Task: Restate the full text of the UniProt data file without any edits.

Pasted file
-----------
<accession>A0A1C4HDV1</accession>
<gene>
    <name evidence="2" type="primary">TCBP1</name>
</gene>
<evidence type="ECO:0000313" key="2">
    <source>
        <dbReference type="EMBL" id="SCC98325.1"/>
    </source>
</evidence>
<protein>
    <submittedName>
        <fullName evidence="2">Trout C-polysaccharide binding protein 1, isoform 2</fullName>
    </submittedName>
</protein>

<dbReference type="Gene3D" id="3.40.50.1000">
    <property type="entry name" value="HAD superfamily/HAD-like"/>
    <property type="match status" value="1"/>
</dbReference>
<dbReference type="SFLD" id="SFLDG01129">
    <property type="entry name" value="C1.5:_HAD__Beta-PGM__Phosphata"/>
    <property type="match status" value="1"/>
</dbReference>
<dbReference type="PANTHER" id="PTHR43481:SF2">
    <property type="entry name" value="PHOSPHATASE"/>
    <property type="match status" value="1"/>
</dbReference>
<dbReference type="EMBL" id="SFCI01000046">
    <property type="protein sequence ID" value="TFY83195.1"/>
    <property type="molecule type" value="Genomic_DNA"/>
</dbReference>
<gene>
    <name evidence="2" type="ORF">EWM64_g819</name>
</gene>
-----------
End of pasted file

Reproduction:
<accession>A0A1C4HDV1</accession>
<gene>
    <name evidence="2" type="primary">TCBP1</name>
</gene>
<evidence type="ECO:0000313" key="2">
    <source>
        <dbReference type="EMBL" id="SCC98325.1"/>
    </source>
</evidence>
<protein>
    <submittedName>
        <fullName evidence="2">Trout C-polysaccharide binding protein 1, isoform 2</fullName>
    </submittedName>
</protein>

<dbReference type="Gene3D" id="3.40.50.1000">
    <property type="entry name" value="HAD superfamily/HAD-like"/>
    <property type="match status" value="1"/>
</dbReference>
<dbReference type="SFLD" id="SFLDG01129">
    <property type="entry name" value="C1.5:_HAD__Beta-PGM__Phosphata"/>
    <property type="match status" value="1"/>
</dbReference>
<dbReference type="PANTHER" id="PTHR43481:SF2">
    <property type="entry name" value="PHOSPHATASE"/>
    <property type="match status" value="1"/>
</dbReference>
<dbReference type="EMBL" id="SFCI01000046">
    <property type="protein sequence ID" value="TFY83195.1"/>
    <property type="molecule type" value="Genomic_DNA"/>
</dbReference>
<gene>
    <name evidence="2" type="ORF">EWM64_g819</name>
</gene>